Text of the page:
Last month, China released its first-ever white paper on its participation in United Nations Peacekeeping Operations (PKOs) around the world. The lengthy document provided an overview of China’s 30-year history in contributing to PKOs and featured some new insights on Beijing’s ambitions to become an even larger player in the UN’s Department of Peace Operations.
As of August, China currently 2,531 soldiers under UN command, the world’s ninth largest contributor overall and largest among the five permanent members of the Security Council. Most of those blue helmeted soldiers are now working in Africa, largely in medical, engineering, logistics and various other support roles. However, in recent years, Chinese UN troops have moved to the frontlines in some active conflict zones including South Sudan, Mali and in anti-piracy operations off the coast of Somalia.
The new white paper and China’s more robust presence in UN post-conflict stabilization efforts in Africa and elsewhere reflects the heightened importance that Beijing attaches to peacekeeping within its broader foreign policy agenda, according to Hong Kong University Assistant Professor and Chatham House Associate Fellow Courtney Fung. She joins Eric & Cobus to discuss the new white paper and the future of Chinese UN peacekeeping efforts.
- Brill: Providing for Global Security – Implications of China’s Combat Troop Deployment to UN Peacekeeping by Courtney Fung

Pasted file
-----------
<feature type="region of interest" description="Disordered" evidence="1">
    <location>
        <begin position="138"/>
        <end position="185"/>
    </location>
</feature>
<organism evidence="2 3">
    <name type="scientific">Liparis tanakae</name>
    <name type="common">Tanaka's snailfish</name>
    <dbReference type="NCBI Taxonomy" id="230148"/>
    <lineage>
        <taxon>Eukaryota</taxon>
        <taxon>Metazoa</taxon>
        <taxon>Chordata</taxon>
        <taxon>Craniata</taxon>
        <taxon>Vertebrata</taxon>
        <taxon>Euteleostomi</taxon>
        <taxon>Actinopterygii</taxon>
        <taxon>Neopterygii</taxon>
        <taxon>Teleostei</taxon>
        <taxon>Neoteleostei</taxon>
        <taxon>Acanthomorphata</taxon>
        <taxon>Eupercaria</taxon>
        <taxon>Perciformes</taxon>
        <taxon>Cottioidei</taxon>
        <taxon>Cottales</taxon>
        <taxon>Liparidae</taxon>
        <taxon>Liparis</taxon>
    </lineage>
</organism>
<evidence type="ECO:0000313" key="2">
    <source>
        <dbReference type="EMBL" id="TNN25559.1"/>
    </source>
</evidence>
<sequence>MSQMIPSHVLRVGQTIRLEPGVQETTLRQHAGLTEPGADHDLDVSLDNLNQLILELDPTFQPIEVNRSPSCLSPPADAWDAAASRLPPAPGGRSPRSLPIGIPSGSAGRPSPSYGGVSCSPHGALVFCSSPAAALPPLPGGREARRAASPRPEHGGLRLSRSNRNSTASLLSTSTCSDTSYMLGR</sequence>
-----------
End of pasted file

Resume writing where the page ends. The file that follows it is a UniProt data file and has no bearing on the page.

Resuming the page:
- South China Morning Post: China’s military: Beijing promises more troops for UN peacekeeping missions by Catherine Wong
- Xinhua: Full Text: China’s Armed Forces: 30 Years of UN Peacekeeping Operations by The State Council Information Office of the People’s Republic of China
Dr. Courtney J. Fung is an assistant professor of International Relations and concurrently an associate-in-research at the Fairbank Center for Chinese Studies at Harvard University and an associate fellow in the Asia-Pacific Programme at Chatham House/The Royal Institute of International Affairs. Her research focuses on how rising powers, like China and India, address the norms and provisions for a global security order. She is particularly interested in how status affects these states as they address United Nations peacekeeping, intervention, and emerging norms, like the responsibility to protect.
Her 2019 Oxford University Press book explains China’s varied response to intervention at the United Nations Security Council. Her research was most recently supported by a Hong Kong Research Grants Council Government Research Fund grant (GRF) and a Hong Kong Research Grants Council Early Career Scheme (ECS) award.